Karla has been encouraging me to post a couple of the photos I took of Aysha in the morning before we went to school, and I just did. They should be right below this post. Now don’t skip right to the bottom just to see the pictures... they’ll still be there when you’ve finished reading this. I haven’t posted in a long time. Karla took over for a couple weeks and I have been doing other things. I took a bunch of photos of some of my students, first at a sports tournament and then on a team-building field trip. I have been having fun posting them on the flickr website. I took tons of action shots with the digital camera and a few turned out well. The students were either very impressed with their pictures or begged me to delete them.
It’s Novembrinas in Cartagena – a week long holiday that only happens here. The highlight of the week is the crowning of Miss Colombia. We talked about going to Tayrona, the national park about 3 hours away to camp (or at least stay in a cabin) by the beach for a few days. However, we looked at treadmills on the Thursday before the break began and decided to invest in a treadmill instead of spending our money travelling. That’s what a baby does to you. We’re staying at home, where it’s safe and comfortable. The idea of staying on a beautiful beach, but having to battle bugs and entertain a hot, sweaty little girl is not as enticing as having a machine to walk on in our home.
In Kuwait, we always had a gym in our apartment, but here no apartments seem to have gyms. There are a couple of gyms that we could get memberships at, but they are expensive and inconvenient –a half an hour walk away. So we have a big black noisy machine in between the dining room and living room, sort of almost out of the way.
One important thing I learned during the treadmill purchase is that Colombia is not a good place to change money. Banks, for what I suspect are reasons related to preventing terrorism, have nothing to do with foreign money. You can’t buy or sell any foreign currency at a Colombian bank, or transfer money to another country. The only place to change money here are either through suspicious little money change shops in the streets or through black market money changers. The shops were offering 2100 pesos to the US dollar and the guys on the street 2500. The official rate is around 2275 pesos to the dollar. The Lonely Planet warns against the guys on the street who are able to skim money off as they count it. All of the little money change shops almost never had rates posted, but all quoted the exact same rate. In fact, the two shops that I did find that had rates posted, offered a slightly worse rate. Canadian dollars were even worse. The shops were offering 1300 pesos when the actual rate is about 1950.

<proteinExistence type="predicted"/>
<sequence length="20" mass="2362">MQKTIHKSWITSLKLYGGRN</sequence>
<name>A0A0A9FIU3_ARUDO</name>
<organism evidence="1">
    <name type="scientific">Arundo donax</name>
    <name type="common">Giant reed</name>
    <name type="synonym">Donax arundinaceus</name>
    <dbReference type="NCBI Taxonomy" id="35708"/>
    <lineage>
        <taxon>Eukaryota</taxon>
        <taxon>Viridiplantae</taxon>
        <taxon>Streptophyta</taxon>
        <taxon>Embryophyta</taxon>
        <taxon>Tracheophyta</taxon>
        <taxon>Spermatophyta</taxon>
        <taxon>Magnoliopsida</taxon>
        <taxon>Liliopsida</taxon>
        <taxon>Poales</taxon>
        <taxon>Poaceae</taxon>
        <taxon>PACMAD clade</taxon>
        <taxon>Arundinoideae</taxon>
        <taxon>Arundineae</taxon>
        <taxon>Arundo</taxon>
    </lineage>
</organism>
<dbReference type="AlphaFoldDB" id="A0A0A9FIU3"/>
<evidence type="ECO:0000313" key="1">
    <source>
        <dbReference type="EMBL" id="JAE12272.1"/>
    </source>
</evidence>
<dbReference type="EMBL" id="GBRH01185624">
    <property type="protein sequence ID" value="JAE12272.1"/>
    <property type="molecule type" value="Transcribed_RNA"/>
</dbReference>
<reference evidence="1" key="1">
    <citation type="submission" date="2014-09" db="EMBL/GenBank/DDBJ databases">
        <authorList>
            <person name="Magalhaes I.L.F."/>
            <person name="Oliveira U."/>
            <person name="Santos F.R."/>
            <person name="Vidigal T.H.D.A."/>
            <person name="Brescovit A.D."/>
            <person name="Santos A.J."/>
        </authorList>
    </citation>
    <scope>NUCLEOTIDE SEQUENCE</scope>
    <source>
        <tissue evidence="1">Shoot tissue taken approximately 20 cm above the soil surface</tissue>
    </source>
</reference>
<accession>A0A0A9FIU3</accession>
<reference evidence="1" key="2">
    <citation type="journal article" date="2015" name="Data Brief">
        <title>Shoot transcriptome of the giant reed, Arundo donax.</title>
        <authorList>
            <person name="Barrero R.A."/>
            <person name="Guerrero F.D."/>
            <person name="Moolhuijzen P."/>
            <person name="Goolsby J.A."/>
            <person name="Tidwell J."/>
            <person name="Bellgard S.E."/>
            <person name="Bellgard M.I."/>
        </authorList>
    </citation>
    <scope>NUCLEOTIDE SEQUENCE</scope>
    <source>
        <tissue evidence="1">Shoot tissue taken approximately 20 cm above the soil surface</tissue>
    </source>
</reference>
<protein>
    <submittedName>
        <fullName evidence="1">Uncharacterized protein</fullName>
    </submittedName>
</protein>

I have been listening to quite a bit of Al Franken. For a week, I was downloading his TV show, which I believe was the first hour of his three hour radio show. The one hour was great. It was a fairly serious commentary on the US news. I’ve tried to listen to the podcast of 3 hour show, but it’s too long and I always find my attention drifting off to something else. He talks to senators and members of congress who point out things that you don’t otherwise hear. There was a Democrat from the government that wanted to start cancelling contracts for the rebuilding of Iraq. Iraq isn’t being rebuilt because the American companies that got the contracts though they would be welcome, but now can’t leave their hotels in the Green Zone. The work doesn’t get done, and the Iraqis are more convinced the Americans came for their oil and not to rebuild their country. Until the existing contracts cancelled, new contracts cannot be given to Iraqi companies who are able to do the jobs.
Well, it’s I know you’re eager to see those new photos and Karla’s getting Aysha into some clothes to head out and see the gang by the pool. It’s only about 5 weeks until we get home for the holidays. It still feels a long way off here, but I suspect you’ve already heard the first of this year’s Christmas carol muzak.